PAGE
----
Some have praised the message behind the advertisement, which aims to update the company's slogan, but most netizens are claiming Gillette is "dead"to them Siam Raihan
The company's short ad film, titled 'Believe,' replaces their 30-year-old famous tagline 'The best a man can get' with 'The best men can be'
Gillette, one of the leading men’s grooming companies of the world, is facing major backlash and split opinion online for their latest advert which references bullying, the #MeToo movement and toxic masculinity.
After the launch of the ad on Gillette’s official YouTube channel on January 13 it has been watched more than 3 million times. The same video was also simultaneously released on their official Facebook page and was watched more than 1.5 million times. The company's short ad film, titled “Believe,” replaces their 30-year-old famous tagline "The best a man can get" with "The best men can be."
The company has declared it wants men to hold each other "accountable."
Some have praised the message behind the advertisement, which aims to update the company's slogan, but most netizens are claiming Gillette is "dead" to them.
A lot of them also asked Gillette, owned by Procter & Gamble (P&G), to post an apology video for their new campaign against toxic masculinity.
Even major public figures like Piers Morgan, renowned journalist and media personality, have said they will boycott Gillette because of the message of the new advert.
I've used @Gillette razors my entire adult life but this absurd virtue-signalling PC guff may drive me away to a company less eager to fuel the current pathetic global assault on masculinity.— Piers Morgan (@piersmorgan) January 14, 2019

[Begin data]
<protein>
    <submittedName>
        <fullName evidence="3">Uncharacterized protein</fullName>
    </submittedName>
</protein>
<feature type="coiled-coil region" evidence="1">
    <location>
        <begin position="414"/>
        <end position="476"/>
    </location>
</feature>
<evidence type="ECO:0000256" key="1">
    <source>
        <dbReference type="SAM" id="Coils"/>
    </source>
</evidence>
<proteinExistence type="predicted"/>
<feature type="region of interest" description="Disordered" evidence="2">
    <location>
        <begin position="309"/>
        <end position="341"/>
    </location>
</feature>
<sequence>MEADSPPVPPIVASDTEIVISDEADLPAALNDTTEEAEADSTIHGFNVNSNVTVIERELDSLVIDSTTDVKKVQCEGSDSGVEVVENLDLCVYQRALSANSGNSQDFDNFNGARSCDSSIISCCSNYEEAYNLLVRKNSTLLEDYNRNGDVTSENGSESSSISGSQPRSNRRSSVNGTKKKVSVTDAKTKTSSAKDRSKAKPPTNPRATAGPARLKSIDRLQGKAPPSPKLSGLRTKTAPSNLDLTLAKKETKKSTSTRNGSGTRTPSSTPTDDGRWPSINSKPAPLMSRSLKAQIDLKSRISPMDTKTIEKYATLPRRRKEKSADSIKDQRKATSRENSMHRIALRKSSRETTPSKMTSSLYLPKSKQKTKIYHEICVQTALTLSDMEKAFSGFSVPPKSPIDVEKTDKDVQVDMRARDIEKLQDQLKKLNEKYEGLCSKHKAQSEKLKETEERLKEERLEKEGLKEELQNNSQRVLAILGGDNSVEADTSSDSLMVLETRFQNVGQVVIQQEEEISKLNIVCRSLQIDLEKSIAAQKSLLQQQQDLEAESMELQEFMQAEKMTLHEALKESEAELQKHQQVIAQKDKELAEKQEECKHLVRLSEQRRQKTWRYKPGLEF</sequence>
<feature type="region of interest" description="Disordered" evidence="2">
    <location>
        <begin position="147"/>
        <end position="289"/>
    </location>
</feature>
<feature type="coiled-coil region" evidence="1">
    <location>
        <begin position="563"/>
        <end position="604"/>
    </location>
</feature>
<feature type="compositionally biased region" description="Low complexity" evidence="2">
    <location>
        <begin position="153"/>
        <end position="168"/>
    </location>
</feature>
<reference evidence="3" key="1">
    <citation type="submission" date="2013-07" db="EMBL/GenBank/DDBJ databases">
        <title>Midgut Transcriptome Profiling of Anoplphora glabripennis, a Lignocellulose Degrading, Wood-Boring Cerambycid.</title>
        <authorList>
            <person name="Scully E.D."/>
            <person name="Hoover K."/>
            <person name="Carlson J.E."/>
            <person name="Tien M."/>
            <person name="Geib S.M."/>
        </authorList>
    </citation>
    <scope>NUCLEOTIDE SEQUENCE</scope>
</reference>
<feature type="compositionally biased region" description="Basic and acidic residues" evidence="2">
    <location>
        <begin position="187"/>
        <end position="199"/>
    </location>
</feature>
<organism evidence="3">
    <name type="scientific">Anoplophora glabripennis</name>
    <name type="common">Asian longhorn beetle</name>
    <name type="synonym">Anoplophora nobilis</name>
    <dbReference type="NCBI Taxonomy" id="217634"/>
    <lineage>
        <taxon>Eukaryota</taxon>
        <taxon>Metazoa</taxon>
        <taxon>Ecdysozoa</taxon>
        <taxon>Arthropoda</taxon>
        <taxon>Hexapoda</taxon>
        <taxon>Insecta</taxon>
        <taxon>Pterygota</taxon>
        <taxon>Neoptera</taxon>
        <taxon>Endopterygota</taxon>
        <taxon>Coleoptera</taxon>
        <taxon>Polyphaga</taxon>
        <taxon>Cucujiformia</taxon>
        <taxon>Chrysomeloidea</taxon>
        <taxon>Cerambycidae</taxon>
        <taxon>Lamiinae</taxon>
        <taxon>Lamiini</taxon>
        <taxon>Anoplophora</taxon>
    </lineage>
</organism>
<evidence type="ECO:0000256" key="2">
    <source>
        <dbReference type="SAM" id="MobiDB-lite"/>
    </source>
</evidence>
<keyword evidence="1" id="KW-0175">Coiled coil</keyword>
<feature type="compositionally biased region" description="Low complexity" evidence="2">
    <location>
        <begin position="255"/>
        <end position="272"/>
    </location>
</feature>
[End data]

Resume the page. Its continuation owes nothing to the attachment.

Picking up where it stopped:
Let boys be damn boys.
Let men be damn men. https://t.co/Hm66OD5lA4
Piers took to Twitter and wrote: “I've used @Gillette razors my entire adult life but this absurd virtue-signalling PC guff may drive me away to a company less eager to fuel the current pathetic global assault on masculinity.”
“Let boys be damn boys. Let men be damn men,” he added.
But the brand believes the new advert aligns with its slogan and says it believes in "the best in men."
Gillette President Gary Coombe recently told BBC: "By holding each other accountable, eliminating excuses for bad behaviour, and supporting a new generation working toward their personal 'best,' we can help create positive change that will matter for years to come."
The two-minute-long ad film was directed by Kim Gehrig from the UK-based agency Somesuch, who also directed the popular 2015 campaign for Sport England, “This Girl Can.”
Gillette also has partnered with the Building A Better Man project, which seeks to reduce violent behaviour in men, and The Boys and Girls Club of America, which helps young men develop better social and communication skills. The company will also be donating $1m each year for the next three years to US based charities aimed at supporting men.
The campaign follows the recent trend of other viral campaigns by major international brands that have dealt with social and political issues.
Previously, Nike, an American multinational sports accessories corporation, ran a viral campaign featuring NFL star Colin Kaepernick. The athlete drew criticism from Donald Trump for kneeling during the national anthem to protest against racism in US back in 2018.